The Atomic Clock and International Time

Chip scale atomic clock photo by the National Institute of Standards and Technology.

There are many devices that have been used to measure time since the concept of time began. From the position of the sun to using the ingenious sun dial to nanosecond accurate clocks today, time telling has evolved over the ages. In the history of the clock, there have been sun dials, hour glasses, water clocks, pendulum clocks and mechanical clocks. However, the most accurate tool for measuring time in current day is the atomic clock.

What is an atomic clock?

It is a device that measures time using electronic transition frequency within an ultraviolet, microwave or optical region. The electromagnetic spectrum of atoms creates the frequency standard that is used in the timekeeping element of the atomic clock making it usable in international time distribution calculation by online calculators and even GPS systems. Atomic clocks are used at very low temperatures to measure atoms. They can maintain perfect accuracy for over millions of years.

According to the atomic clock, a second is the duration of 9,192,631,770 periods of radiation. This perfectly established standard of the transition between two levels of the Cesium 133 atom is what enables the atomic clock to track time so accurately.

Understanding the time measuring concept of the atomic clock

Timekeeping is based on counting intervals between things that occur repeatedly with negligible variation. That is why time measuring concepts such as the hour glass, water clock and pendulum swing were so applicable in their time. There was a repeated action that could be measured. The count between the intervals are corresponded to a unit of time such as seconds, minutes of hours. However, these methods of telling time develop discrepancies making the best natural and most accurate time keeping method, the exact vibration in energized atoms.

The frequencies of radiation from microwave, optical or ultraviolet sources causes sub atomic particles to jump back and forth between different energy states and the movement of time is based on this movement within the atom. Inside the atom clock, there is a detector that tracks the number of cesium atoms with a change in energy state, and feeds this information to the radio wave generator which works with other electronics in the atomic clock to count the frequency in the number of cesium atoms striking the detector.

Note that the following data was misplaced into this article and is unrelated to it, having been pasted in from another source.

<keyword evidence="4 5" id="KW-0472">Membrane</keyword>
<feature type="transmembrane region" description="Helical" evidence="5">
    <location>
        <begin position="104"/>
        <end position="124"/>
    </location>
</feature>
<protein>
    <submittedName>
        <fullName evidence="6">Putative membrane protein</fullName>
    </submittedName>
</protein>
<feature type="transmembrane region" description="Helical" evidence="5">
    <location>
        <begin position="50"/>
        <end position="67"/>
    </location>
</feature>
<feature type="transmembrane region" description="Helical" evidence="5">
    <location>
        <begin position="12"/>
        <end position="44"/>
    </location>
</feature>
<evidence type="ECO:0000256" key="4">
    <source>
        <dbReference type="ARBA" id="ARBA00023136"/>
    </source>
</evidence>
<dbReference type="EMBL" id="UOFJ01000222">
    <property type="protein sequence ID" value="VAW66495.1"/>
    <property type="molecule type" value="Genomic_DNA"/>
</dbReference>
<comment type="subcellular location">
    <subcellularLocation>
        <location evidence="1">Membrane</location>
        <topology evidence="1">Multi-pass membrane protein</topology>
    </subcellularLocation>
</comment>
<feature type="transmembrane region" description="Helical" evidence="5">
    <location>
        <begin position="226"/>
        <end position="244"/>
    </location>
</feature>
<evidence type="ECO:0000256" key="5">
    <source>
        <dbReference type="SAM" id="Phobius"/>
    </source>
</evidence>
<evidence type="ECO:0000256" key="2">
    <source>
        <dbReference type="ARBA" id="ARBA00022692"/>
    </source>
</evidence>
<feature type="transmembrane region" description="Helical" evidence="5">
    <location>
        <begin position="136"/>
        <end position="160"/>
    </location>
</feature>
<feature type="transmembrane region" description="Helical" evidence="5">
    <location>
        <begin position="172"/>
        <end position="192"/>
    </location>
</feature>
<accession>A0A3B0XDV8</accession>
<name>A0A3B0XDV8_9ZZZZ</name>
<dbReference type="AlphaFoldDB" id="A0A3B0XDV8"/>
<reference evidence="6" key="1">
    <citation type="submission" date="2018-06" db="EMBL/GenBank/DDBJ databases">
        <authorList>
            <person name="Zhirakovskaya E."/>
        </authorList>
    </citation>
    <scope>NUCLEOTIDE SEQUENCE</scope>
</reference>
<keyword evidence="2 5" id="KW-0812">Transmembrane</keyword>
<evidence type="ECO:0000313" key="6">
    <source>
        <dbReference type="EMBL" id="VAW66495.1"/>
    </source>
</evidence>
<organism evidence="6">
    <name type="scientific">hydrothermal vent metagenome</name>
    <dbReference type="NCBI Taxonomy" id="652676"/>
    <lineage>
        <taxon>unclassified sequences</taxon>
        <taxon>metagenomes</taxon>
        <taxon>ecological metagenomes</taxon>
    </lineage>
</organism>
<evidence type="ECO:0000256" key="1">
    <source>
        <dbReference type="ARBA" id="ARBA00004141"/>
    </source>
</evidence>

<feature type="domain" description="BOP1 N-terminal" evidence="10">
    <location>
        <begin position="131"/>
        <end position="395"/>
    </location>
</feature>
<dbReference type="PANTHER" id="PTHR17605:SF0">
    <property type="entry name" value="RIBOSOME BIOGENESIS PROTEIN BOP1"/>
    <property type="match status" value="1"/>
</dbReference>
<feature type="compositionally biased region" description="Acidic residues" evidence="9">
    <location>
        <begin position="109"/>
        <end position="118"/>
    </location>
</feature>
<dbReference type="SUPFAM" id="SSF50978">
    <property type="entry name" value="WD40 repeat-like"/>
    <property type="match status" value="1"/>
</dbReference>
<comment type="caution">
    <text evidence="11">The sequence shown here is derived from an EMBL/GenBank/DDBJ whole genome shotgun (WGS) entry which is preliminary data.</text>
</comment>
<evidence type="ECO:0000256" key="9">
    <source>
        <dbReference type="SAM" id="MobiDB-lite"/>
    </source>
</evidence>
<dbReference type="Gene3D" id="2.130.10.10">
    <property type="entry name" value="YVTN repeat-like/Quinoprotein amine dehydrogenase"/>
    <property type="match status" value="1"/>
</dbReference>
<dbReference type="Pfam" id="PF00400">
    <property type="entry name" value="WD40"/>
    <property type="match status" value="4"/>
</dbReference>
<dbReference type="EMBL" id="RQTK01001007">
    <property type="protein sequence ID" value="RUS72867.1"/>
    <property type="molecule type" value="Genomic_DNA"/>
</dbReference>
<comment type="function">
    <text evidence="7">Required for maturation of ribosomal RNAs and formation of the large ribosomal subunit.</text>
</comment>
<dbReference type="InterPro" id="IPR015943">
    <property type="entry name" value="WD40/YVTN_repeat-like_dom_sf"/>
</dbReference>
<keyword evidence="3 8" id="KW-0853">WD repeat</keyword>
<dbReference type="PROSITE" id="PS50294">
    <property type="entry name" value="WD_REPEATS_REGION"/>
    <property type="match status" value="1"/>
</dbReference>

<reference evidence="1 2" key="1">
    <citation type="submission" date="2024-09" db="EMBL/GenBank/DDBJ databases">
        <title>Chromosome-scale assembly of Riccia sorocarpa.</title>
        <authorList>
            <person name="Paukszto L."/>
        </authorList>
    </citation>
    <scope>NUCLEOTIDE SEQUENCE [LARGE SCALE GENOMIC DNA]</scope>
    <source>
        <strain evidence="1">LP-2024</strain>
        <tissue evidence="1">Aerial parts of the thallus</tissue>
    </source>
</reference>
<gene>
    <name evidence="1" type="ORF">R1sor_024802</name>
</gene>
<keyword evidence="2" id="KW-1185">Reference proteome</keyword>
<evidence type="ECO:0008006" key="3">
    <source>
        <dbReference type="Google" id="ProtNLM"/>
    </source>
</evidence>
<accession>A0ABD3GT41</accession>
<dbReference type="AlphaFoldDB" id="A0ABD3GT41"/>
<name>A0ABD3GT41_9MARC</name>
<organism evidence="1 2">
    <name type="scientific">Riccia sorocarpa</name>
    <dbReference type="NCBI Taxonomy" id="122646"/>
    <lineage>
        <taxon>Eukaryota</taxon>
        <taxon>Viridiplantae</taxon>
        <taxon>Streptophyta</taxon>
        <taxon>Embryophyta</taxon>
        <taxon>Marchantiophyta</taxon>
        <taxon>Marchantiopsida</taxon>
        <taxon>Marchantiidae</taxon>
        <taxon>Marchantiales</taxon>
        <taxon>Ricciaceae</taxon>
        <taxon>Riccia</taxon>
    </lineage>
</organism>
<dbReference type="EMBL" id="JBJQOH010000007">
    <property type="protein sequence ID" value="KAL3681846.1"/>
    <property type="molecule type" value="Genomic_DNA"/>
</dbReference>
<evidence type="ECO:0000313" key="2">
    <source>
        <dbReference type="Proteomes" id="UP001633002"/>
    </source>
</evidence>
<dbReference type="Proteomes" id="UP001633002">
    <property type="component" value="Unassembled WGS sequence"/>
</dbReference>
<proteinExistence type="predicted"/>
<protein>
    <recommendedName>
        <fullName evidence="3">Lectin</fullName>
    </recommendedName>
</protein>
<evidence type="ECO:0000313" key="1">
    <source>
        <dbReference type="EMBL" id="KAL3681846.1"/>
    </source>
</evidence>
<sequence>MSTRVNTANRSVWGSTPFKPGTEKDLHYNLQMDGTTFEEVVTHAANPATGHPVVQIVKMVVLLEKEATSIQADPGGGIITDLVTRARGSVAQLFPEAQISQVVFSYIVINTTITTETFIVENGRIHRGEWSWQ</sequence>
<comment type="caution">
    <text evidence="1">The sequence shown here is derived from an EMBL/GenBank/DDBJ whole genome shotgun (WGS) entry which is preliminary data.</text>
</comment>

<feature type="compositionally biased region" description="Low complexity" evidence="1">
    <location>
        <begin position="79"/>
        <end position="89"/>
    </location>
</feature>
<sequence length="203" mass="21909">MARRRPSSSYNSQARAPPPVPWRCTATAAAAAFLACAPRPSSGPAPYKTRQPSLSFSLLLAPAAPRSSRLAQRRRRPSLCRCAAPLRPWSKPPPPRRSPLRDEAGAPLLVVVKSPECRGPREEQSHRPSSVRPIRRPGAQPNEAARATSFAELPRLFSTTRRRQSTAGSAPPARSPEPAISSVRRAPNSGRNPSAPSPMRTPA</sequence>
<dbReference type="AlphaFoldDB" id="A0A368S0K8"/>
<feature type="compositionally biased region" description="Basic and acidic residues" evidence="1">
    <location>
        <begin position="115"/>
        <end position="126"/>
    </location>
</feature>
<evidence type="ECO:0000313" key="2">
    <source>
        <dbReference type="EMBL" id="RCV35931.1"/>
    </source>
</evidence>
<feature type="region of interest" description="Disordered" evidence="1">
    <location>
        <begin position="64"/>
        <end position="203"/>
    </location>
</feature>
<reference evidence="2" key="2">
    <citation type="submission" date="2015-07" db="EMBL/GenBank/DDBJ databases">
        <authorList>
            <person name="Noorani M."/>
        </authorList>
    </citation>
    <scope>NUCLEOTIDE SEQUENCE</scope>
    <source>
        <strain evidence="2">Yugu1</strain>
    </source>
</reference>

Keeping time using the atomic clock

The National Institute of Standards and Technology (NIST) maintains the top atomic clocks. The cesium atomic clock only has an error of about 0.03 nanoseconds a day when measuring time. The clock can only loose one second of time in one million years. This super-accurate element of time keeping has been greatly applied to various aspects of modern life especially the Global Position System (GPS) to online time calculators. You can thank the atomic clock for being able to tell the exact time in cities in different time zones around the world.

Chip scale atomic clock photo by the National Institute of Standards and Technology.

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Paul Tomaszewski is a science & tech writer as well as a programmer and entrepreneur. He is the founder and editor-in-chief of CosmoBC. He has a degree in computer science from John Abbott College, a bachelor's degree in technology from the Memorial University of Newfoundland, and completed some business and economics classes at Concordia University in Montreal. While in college he was the vice-president of the Astronomy Club. In his spare time he is an amateur astronomer and enjoys reading or watching science-fiction. You can follow him on LinkedIn and Twitter.

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